ACS is pleased to release an issue brief by Dawn Johnsen, Professor of Law at the Indiana University School of Law--Bloomington, entitled, All the President's Lawyers: How to Avoid Another "Torture Opinion" Debacle. The brief is available here.
Professor Johnsen examines the inadequacy of external checks on presidential powers, particularly as exercised in a time of war or national emergency. More specifically, she outlines the executive branch legal memoranda severely limiting the definition of torture.
Johnsen argues that the danger is not only whether Congress and the courts are maintaining a check on the executive branch, but whether the Office of Legal Counsel (OLC) within the executive branch is acting properly to fulfill its credo of “faithfully executing” the laws to which the President is bound.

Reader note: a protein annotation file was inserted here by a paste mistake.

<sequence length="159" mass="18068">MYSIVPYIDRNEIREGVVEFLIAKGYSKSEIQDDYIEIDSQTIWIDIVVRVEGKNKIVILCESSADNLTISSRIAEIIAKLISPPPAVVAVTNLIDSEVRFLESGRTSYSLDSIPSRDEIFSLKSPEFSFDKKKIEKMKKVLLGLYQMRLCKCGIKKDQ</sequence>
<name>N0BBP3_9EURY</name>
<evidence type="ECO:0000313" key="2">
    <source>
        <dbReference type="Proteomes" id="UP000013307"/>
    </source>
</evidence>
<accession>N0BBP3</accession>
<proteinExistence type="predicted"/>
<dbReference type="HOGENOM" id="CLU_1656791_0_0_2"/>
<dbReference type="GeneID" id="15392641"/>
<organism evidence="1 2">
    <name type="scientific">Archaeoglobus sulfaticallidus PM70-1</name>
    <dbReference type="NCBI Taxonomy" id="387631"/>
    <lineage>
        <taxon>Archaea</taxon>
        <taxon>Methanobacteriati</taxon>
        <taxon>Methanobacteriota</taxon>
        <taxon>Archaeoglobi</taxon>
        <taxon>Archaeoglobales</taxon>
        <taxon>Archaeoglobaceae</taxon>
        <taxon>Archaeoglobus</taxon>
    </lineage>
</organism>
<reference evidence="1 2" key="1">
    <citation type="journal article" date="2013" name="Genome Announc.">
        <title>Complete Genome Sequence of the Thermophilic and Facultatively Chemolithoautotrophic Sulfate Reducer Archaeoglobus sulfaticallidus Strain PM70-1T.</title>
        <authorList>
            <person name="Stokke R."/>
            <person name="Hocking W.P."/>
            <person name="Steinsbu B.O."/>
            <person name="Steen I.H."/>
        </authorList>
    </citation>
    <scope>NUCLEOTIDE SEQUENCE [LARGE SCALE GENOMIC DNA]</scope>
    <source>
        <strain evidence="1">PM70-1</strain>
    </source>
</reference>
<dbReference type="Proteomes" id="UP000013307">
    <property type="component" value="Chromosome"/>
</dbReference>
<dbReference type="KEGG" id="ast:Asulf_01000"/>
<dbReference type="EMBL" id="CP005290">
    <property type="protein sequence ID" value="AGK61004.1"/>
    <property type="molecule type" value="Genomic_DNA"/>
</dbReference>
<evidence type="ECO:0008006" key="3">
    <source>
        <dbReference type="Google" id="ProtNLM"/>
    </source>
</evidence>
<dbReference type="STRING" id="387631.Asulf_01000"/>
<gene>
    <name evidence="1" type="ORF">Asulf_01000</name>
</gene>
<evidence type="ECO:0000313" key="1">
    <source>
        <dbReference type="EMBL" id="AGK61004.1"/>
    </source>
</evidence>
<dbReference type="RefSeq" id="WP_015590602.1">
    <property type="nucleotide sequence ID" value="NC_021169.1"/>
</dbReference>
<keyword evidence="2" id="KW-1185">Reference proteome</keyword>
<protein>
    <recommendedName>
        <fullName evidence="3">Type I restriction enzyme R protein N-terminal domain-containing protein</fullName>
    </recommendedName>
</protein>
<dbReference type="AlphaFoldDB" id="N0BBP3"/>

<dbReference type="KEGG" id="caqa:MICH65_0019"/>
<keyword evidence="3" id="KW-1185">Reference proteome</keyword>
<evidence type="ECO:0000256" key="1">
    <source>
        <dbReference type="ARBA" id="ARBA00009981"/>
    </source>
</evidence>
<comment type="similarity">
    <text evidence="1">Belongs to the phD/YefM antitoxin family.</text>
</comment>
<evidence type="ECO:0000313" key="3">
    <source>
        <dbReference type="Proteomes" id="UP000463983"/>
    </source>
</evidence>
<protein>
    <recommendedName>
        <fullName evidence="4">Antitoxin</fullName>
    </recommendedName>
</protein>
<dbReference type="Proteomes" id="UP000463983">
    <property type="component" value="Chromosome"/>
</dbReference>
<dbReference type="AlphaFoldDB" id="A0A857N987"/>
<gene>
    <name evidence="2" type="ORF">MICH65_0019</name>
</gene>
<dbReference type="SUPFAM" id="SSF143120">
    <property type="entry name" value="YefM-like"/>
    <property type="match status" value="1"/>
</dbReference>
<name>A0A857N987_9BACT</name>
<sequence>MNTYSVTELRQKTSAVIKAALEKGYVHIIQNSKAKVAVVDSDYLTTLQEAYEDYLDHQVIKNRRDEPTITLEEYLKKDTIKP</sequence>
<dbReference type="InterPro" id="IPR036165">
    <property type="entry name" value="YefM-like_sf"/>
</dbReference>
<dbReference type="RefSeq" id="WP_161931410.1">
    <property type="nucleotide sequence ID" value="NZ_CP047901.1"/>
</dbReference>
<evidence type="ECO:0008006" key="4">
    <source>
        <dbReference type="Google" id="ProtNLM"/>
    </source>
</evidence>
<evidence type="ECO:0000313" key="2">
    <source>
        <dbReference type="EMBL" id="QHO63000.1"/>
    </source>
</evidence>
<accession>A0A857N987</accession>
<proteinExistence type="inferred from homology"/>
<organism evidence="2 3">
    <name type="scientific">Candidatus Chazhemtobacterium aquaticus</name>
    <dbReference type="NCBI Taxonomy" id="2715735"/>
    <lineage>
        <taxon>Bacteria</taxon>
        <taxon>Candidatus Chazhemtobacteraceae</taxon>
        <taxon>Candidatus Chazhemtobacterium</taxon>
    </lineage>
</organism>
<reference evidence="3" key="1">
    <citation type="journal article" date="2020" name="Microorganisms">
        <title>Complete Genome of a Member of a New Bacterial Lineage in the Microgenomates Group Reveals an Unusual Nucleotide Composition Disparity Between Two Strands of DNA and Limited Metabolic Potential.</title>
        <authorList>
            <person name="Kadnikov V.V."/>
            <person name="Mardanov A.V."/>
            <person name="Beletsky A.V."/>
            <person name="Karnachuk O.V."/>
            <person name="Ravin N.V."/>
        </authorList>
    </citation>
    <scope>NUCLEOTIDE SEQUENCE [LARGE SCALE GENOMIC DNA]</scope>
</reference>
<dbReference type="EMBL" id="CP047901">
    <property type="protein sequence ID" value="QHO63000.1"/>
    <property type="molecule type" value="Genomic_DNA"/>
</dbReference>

She explores key recommendations from nineteen OLC alumni who co-authored a statement of ten principles to guide the formulation of legal advice regarding contemplated executive action. This statement, issued in December, 2004 and entitled “Principles to Guide the Office of Legal Counsel,” affirmatively describes how the OLC should function. Johnsen also notes that a “President’s attitude toward the rule of law ultimately will go a long way toward setting the tone for the Administration,” and calls for a congressionally-led discussion of the role of the President’s lawyers.